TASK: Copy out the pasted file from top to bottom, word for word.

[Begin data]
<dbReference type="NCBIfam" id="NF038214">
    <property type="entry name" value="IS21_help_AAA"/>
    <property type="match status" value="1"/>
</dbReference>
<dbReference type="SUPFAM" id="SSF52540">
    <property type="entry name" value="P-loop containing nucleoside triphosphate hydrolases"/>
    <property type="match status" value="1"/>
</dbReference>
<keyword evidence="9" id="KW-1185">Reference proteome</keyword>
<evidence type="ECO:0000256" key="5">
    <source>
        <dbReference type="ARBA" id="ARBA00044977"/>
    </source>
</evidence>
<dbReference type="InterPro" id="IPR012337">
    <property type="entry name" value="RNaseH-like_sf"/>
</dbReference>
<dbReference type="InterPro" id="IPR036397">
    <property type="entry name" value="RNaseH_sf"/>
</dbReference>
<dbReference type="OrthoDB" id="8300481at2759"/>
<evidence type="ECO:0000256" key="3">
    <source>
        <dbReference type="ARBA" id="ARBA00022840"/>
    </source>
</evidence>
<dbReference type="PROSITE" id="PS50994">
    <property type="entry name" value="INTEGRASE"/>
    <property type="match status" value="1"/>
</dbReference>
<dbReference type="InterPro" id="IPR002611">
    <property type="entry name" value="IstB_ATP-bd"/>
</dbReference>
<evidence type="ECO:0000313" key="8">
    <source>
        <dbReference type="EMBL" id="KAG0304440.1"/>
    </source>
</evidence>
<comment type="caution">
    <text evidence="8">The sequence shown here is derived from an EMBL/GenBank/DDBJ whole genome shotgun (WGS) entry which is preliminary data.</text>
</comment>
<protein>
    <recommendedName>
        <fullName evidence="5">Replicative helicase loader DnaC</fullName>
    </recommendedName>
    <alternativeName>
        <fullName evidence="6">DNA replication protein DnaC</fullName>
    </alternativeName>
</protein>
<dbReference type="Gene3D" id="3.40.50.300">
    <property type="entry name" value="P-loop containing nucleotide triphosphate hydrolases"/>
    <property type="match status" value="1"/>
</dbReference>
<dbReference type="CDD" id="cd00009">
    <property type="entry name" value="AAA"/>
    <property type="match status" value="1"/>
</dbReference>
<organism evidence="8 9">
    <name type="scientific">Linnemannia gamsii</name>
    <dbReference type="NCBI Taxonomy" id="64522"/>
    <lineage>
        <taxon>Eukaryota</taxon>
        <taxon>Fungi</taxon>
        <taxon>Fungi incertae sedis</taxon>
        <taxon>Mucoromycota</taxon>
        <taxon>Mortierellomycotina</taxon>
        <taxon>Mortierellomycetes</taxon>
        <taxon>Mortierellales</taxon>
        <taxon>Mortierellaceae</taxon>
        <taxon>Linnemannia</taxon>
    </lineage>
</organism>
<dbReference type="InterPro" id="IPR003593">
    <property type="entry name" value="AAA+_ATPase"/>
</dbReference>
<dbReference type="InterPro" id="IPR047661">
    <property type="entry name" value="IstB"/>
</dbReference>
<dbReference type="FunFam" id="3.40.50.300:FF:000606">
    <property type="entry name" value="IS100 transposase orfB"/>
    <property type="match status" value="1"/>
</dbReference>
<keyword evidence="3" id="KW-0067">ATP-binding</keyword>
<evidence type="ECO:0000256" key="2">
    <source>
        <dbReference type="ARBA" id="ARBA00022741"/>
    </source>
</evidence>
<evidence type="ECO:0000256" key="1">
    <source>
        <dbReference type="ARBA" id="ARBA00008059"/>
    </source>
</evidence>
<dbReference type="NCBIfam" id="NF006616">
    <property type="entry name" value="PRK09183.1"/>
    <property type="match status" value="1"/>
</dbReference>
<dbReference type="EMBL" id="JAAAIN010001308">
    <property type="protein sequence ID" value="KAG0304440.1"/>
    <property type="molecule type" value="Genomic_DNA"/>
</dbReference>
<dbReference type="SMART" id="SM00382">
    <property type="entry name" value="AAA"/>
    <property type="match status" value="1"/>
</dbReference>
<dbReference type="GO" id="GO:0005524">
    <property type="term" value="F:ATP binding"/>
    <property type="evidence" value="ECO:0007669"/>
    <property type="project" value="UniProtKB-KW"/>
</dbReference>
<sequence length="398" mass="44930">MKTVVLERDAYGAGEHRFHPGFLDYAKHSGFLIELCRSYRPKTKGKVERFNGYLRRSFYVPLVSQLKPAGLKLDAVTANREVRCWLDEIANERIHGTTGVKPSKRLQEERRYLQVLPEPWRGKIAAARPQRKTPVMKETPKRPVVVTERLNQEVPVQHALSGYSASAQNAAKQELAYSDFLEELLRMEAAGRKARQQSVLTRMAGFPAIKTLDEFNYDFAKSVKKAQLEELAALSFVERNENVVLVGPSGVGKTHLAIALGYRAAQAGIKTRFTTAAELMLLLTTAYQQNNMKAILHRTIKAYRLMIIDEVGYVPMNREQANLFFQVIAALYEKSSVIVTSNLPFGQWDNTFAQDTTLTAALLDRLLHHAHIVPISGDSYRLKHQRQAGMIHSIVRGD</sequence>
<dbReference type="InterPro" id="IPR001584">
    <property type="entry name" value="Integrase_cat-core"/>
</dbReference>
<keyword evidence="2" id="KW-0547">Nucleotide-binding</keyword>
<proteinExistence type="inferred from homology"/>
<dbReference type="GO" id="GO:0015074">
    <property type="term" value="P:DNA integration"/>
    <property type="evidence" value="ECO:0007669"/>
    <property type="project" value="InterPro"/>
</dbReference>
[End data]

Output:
<dbReference type="NCBIfam" id="NF038214">
    <property type="entry name" value="IS21_help_AAA"/>
    <property type="match status" value="1"/>
</dbReference>
<dbReference type="SUPFAM" id="SSF52540">
    <property type="entry name" value="P-loop containing nucleoside triphosphate hydrolases"/>
    <property type="match status" value="1"/>
</dbReference>
<keyword evidence="9" id="KW-1185">Reference proteome</keyword>
<evidence type="ECO:0000256" key="5">
    <source>
        <dbReference type="ARBA" id="ARBA00044977"/>
    </source>
</evidence>
<dbReference type="InterPro" id="IPR012337">
    <property type="entry name" value="RNaseH-like_sf"/>
</dbReference>
<dbReference type="InterPro" id="IPR036397">
    <property type="entry name" value="RNaseH_sf"/>
</dbReference>
<dbReference type="OrthoDB" id="8300481at2759"/>
<evidence type="ECO:0000256" key="3">
    <source>
        <dbReference type="ARBA" id="ARBA00022840"/>
    </source>
</evidence>
<dbReference type="PROSITE" id="PS50994">
    <property type="entry name" value="INTEGRASE"/>
    <property type="match status" value="1"/>
</dbReference>
<dbReference type="InterPro" id="IPR002611">
    <property type="entry name" value="IstB_ATP-bd"/>
</dbReference>
<evidence type="ECO:0000313" key="8">
    <source>
        <dbReference type="EMBL" id="KAG0304440.1"/>
    </source>
</evidence>
<comment type="caution">
    <text evidence="8">The sequence shown here is derived from an EMBL/GenBank/DDBJ whole genome shotgun (WGS) entry which is preliminary data.</text>
</comment>
<protein>
    <recommendedName>
        <fullName evidence="5">Replicative helicase loader DnaC</fullName>
    </recommendedName>
    <alternativeName>
        <fullName evidence="6">DNA replication protein DnaC</fullName>
    </alternativeName>
</protein>
<dbReference type="Gene3D" id="3.40.50.300">
    <property type="entry name" value="P-loop containing nucleotide triphosphate hydrolases"/>
    <property type="match status" value="1"/>
</dbReference>
<dbReference type="CDD" id="cd00009">
    <property type="entry name" value="AAA"/>
    <property type="match status" value="1"/>
</dbReference>
<organism evidence="8 9">
    <name type="scientific">Linnemannia gamsii</name>
    <dbReference type="NCBI Taxonomy" id="64522"/>
    <lineage>
        <taxon>Eukaryota</taxon>
        <taxon>Fungi</taxon>
        <taxon>Fungi incertae sedis</taxon>
        <taxon>Mucoromycota</taxon>
        <taxon>Mortierellomycotina</taxon>
        <taxon>Mortierellomycetes</taxon>
        <taxon>Mortierellales</taxon>
        <taxon>Mortierellaceae</taxon>
        <taxon>Linnemannia</taxon>
    </lineage>
</organism>
<dbReference type="InterPro" id="IPR003593">
    <property type="entry name" value="AAA+_ATPase"/>
</dbReference>
<dbReference type="InterPro" id="IPR047661">
    <property type="entry name" value="IstB"/>
</dbReference>
<dbReference type="FunFam" id="3.40.50.300:FF:000606">
    <property type="entry name" value="IS100 transposase orfB"/>
    <property type="match status" value="1"/>
</dbReference>
<keyword evidence="3" id="KW-0067">ATP-binding</keyword>
<evidence type="ECO:0000256" key="2">
    <source>
        <dbReference type="ARBA" id="ARBA00022741"/>
    </source>
</evidence>
<evidence type="ECO:0000256" key="1">
    <source>
        <dbReference type="ARBA" id="ARBA00008059"/>
    </source>
</evidence>
<dbReference type="NCBIfam" id="NF006616">
    <property type="entry name" value="PRK09183.1"/>
    <property type="match status" value="1"/>
</dbReference>
<dbReference type="EMBL" id="JAAAIN010001308">
    <property type="protein sequence ID" value="KAG0304440.1"/>
    <property type="molecule type" value="Genomic_DNA"/>
</dbReference>
<dbReference type="SMART" id="SM00382">
    <property type="entry name" value="AAA"/>
    <property type="match status" value="1"/>
</dbReference>
<dbReference type="GO" id="GO:0005524">
    <property type="term" value="F:ATP binding"/>
    <property type="evidence" value="ECO:0007669"/>
    <property type="project" value="UniProtKB-KW"/>
</dbReference>
<sequence length="398" mass="44930">MKTVVLERDAYGAGEHRFHPGFLDYAKHSGFLIELCRSYRPKTKGKVERFNGYLRRSFYVPLVSQLKPAGLKLDAVTANREVRCWLDEIANERIHGTTGVKPSKRLQEERRYLQVLPEPWRGKIAAARPQRKTPVMKETPKRPVVVTERLNQEVPVQHALSGYSASAQNAAKQELAYSDFLEELLRMEAAGRKARQQSVLTRMAGFPAIKTLDEFNYDFAKSVKKAQLEELAALSFVERNENVVLVGPSGVGKTHLAIALGYRAAQAGIKTRFTTAAELMLLLTTAYQQNNMKAILHRTIKAYRLMIIDEVGYVPMNREQANLFFQVIAALYEKSSVIVTSNLPFGQWDNTFAQDTTLTAALLDRLLHHAHIVPISGDSYRLKHQRQAGMIHSIVRGD</sequence>
<dbReference type="InterPro" id="IPR001584">
    <property type="entry name" value="Integrase_cat-core"/>
</dbReference>
<keyword evidence="2" id="KW-0547">Nucleotide-binding</keyword>
<proteinExistence type="inferred from homology"/>
<dbReference type="GO" id="GO:0015074">
    <property type="term" value="P:DNA integration"/>
    <property type="evidence" value="ECO:0007669"/>
    <property type="project" value="InterPro"/>
</dbReference>